★~ Famous Birthdays:
♥~ 1913 – Alan (Walbridge) Ladd actor: The Carpetbaggers, Citizen Kane, Shane, Star Spangled Rhythm, This Gun for Hire; actress Cheryl Ladd’s father-in-law [she married Alan’s son David]; died Jan 29, 1964
♥~ 1942 – Al Jardine, guitar, vocals, The Beach Boys
♥~ 1965 – Charlie Sheen (Carlos Irwin Estevez) actor: Two and a Half Men, Wall Street, Platoon, Hot Shots, The Chase, Men at Work, Young Guns, Major League, Major League II, Being John Malkovich, Spin City; brother of actor Emilio Estevez, son of actor Marti
★~ Skyscraper Gallimaufry:
With its distinctive forty-five degree diagonal crown, the Citicorp building is one of the most recognizable skyscrapers on the New York City skyline. At fifty-nine stories, it’s the third tallest building in midtown Manhattan, and at the time of its completion it was the seventh-tallest building in the world. At ground level, the huge skyscraper almost seems to hover above Lexington Avenue, held aloft by four massive, 114-foot-tall stilts which are located at the center of each side rather than on the corners. This unusual architecture was one of necessity– the structure had to be built around the landmark St. Peter’s Church– but the design left room for a serious engineering flaw which went completely unnoticed during its construction and initial use. Had the weakness not been accidentally discovered and secretly fixed, the mighty skyscraper could have been toppled by a stiff gust of wind without any warning.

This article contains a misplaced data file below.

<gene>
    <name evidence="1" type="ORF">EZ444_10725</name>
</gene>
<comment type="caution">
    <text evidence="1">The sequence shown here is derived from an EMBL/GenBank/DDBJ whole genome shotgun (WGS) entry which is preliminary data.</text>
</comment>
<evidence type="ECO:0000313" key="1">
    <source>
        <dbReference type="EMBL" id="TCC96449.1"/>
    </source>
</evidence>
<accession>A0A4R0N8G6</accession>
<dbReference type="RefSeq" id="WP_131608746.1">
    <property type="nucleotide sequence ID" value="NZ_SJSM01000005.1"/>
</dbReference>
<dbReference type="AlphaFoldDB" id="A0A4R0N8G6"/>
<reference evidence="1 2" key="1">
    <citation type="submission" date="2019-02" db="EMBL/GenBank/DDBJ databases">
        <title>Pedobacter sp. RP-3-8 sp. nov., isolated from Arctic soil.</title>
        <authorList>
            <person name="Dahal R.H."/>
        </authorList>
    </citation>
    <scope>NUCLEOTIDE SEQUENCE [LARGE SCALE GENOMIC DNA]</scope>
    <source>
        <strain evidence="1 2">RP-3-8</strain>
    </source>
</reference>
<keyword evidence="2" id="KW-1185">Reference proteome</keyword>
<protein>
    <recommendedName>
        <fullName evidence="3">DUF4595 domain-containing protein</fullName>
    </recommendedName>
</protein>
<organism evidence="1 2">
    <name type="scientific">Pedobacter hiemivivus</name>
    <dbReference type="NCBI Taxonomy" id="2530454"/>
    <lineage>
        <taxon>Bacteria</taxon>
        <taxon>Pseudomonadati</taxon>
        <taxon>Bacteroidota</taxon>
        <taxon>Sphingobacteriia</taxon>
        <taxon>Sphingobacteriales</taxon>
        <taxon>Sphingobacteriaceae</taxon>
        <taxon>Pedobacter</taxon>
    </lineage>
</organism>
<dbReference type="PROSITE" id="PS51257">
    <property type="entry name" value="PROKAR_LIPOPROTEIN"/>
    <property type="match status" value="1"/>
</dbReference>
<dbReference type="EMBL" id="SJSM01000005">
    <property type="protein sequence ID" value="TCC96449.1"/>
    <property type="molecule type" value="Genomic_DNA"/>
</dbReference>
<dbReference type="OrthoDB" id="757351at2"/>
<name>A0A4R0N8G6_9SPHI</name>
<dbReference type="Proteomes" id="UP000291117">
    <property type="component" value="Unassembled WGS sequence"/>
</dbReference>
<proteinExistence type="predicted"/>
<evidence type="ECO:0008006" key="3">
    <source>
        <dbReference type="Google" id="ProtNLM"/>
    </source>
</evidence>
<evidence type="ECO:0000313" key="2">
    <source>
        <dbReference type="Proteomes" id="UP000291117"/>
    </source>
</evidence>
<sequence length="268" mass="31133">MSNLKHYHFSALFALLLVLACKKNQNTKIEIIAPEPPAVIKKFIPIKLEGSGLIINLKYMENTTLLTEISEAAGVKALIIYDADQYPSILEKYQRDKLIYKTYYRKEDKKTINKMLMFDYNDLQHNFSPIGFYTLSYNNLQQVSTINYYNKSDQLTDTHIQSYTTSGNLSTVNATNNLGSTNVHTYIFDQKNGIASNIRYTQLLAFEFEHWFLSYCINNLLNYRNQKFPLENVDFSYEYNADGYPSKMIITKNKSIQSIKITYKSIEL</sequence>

The Citigroup Center is, architecturally, different than most buildings. Whereas the typical building has structural support columns at each of the four corners, the Citigroup Center’s columns are in the center of each of the four sides, allowing the building to cantilever over a neighboring church. Doing so required a special type of bracket, which the building’s structural engineer, William LeMessurier, designed for this specific purpose. As designed, the building could sustain a direct, straight-on hit from hurricane-level winds.